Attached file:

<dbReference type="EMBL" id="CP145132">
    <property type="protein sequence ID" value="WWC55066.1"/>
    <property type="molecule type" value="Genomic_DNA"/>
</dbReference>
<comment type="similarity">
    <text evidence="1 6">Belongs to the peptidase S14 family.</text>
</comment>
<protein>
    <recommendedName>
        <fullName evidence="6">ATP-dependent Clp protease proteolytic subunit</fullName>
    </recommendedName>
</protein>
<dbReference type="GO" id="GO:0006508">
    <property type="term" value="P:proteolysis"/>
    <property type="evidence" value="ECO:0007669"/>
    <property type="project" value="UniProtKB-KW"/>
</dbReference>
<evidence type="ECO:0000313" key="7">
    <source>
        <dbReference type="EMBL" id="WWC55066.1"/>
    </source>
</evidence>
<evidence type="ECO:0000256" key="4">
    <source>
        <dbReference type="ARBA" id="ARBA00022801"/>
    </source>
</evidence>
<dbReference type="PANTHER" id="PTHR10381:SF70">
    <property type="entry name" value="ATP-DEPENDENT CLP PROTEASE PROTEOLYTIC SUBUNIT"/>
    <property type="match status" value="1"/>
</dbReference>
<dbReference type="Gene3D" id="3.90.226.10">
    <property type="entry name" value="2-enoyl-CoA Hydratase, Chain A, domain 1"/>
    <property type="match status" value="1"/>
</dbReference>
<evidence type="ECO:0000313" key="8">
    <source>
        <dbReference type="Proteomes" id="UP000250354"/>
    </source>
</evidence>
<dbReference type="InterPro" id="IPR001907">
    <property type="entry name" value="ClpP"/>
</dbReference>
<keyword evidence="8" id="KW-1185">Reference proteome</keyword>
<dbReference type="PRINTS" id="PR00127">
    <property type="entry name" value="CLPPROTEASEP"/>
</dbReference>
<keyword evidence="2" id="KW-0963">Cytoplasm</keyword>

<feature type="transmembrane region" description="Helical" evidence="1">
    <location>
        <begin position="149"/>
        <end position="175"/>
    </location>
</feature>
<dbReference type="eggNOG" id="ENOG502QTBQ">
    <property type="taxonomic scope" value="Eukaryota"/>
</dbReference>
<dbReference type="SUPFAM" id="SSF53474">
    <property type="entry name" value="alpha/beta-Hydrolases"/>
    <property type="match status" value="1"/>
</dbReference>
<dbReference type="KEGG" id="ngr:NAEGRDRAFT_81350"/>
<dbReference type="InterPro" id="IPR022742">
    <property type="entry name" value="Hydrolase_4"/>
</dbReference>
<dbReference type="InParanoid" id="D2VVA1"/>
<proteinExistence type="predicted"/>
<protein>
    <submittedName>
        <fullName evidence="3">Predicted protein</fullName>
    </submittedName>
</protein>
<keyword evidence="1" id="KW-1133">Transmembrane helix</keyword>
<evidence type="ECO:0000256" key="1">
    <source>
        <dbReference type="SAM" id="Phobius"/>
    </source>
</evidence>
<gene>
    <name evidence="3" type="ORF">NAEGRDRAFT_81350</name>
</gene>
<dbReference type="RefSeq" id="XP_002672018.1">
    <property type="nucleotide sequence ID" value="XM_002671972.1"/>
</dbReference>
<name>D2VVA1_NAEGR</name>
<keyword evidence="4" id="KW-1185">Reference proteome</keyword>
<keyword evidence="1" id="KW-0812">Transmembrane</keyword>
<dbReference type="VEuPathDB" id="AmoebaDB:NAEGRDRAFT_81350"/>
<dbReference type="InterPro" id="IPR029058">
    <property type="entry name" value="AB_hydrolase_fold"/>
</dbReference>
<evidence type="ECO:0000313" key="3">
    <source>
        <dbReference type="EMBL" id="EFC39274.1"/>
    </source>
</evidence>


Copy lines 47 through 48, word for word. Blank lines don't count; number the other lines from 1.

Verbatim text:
</dbReference>
<keyword evidence="2" id="KW-0963">Cytoplasm</keyword>